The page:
Hawass said early studies of the graffiti suggested that the workmen carved these scenes to decorate the environment in which they worked, or perhaps that they were sketches to teach trainee artists. Signs marking the compass points north and south were found and, to the south of the Unfinished Obelisk, a hieroglyphic inscription of five lines dating from the reign of Tuthmosis III. This is an order from Tuthmosis III himself, issued in the 25th year of his reign, instructing the headman of the quarry to cut two huge obelisks for worship of the god Amun-Re in his temple at Karnak. A number of sculpting tools and diorite balls used by ancient workmen at various periods of Egypt's history to sculpt and polish the objects was also found.

The beds of neighbours of the Unfinished Obelisk also came to light. "A great revelation was the surprising discovery of seven great quarried depressions where obelisks were apparently cut out of the quarry and removed in ancient times," Hawass said. "One is in the same height of the obelisk now in Italy. We are planning to take the dimensions of the obelisks in both Karnak and Luxor temples in an attempt to determine whether they match up to the newly found depressions in the quarry."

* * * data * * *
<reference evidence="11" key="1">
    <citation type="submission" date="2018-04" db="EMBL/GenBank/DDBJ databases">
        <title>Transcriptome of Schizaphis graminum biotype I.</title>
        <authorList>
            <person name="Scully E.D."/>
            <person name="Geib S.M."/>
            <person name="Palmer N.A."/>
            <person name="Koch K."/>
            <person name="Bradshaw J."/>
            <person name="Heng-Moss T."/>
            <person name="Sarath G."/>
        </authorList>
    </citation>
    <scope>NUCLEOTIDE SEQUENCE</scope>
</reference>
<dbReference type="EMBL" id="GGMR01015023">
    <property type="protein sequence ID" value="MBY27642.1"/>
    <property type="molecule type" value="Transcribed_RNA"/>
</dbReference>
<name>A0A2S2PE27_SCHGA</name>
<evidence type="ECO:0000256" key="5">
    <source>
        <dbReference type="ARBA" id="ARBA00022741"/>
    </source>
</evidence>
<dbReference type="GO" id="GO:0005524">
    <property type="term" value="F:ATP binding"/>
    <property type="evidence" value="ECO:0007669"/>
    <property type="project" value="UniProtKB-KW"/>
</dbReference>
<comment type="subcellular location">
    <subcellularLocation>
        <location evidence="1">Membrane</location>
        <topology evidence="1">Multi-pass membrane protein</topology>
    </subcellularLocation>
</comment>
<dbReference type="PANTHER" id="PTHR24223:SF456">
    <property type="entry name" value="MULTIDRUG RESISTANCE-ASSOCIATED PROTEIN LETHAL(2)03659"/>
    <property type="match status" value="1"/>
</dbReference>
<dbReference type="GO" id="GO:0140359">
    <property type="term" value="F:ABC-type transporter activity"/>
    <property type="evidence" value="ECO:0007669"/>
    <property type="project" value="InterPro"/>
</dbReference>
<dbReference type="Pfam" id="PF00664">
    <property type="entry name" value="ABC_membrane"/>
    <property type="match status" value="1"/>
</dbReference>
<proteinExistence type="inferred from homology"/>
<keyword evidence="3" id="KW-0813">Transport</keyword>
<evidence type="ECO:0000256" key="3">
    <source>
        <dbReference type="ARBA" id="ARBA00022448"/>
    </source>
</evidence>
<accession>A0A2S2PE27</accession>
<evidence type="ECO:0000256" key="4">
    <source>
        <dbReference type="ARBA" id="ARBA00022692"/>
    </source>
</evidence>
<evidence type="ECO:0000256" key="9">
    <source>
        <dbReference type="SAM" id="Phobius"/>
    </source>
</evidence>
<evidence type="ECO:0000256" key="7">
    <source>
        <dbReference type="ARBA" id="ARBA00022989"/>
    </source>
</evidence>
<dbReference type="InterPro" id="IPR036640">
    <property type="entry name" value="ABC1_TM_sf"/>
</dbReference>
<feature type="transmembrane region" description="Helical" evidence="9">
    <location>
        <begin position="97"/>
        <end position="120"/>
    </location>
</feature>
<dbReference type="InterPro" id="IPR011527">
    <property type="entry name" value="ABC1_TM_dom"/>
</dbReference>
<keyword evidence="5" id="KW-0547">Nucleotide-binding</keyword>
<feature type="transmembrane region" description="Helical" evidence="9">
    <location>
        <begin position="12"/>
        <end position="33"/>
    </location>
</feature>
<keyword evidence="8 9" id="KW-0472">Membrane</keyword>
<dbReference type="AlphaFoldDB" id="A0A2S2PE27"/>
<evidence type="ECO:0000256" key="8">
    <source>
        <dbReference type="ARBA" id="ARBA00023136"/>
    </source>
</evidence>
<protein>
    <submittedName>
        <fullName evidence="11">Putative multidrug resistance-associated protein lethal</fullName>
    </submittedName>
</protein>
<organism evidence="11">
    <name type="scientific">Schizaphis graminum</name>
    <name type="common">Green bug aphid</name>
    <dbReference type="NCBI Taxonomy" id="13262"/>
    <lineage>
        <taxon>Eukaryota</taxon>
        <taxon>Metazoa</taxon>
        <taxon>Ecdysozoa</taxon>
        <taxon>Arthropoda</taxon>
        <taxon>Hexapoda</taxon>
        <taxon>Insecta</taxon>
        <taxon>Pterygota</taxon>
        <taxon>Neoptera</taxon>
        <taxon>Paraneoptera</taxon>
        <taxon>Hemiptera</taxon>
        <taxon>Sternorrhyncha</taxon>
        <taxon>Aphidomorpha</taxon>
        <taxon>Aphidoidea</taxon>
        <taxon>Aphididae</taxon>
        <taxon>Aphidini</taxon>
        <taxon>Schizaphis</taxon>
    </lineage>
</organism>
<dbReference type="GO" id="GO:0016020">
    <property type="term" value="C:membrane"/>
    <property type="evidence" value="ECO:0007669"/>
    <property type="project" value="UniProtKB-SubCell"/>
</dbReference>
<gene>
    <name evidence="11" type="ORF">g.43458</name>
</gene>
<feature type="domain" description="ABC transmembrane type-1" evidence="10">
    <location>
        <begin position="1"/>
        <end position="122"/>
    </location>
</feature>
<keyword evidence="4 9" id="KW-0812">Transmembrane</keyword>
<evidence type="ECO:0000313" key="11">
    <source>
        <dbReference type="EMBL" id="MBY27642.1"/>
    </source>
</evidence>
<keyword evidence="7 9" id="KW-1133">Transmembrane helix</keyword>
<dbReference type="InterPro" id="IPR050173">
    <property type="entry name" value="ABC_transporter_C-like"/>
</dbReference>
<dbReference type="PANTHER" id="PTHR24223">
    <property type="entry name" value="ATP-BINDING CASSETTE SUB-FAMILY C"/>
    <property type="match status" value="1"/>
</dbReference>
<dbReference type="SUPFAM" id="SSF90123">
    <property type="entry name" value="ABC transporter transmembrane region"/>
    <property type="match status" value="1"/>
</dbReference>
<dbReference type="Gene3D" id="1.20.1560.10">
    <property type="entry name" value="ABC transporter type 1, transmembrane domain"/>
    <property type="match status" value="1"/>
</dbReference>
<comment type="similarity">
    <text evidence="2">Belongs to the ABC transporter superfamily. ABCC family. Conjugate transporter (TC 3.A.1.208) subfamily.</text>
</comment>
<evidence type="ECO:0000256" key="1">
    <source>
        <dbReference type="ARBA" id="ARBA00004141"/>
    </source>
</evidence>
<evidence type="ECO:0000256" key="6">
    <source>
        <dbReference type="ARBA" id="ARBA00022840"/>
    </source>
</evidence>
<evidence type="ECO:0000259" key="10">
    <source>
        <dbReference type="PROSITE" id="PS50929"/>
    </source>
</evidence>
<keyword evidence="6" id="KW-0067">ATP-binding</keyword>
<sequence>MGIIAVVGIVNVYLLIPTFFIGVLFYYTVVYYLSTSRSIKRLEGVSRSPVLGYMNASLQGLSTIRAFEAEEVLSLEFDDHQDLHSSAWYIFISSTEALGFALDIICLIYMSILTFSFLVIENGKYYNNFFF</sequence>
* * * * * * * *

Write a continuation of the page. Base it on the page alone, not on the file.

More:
The plan to transform the quarries into an open air museum entails leaving large objects in situ, and transporting to the site unfinished monuments or fragments of monuments from other places. "There are some unfinished Roman baths and an incomplete statue of Ramses II found in Shellal," Culture Minister Farouk Hosni said. He added that other objects were found in the Nubian village on Elephantine and these would also be taken for display at the site.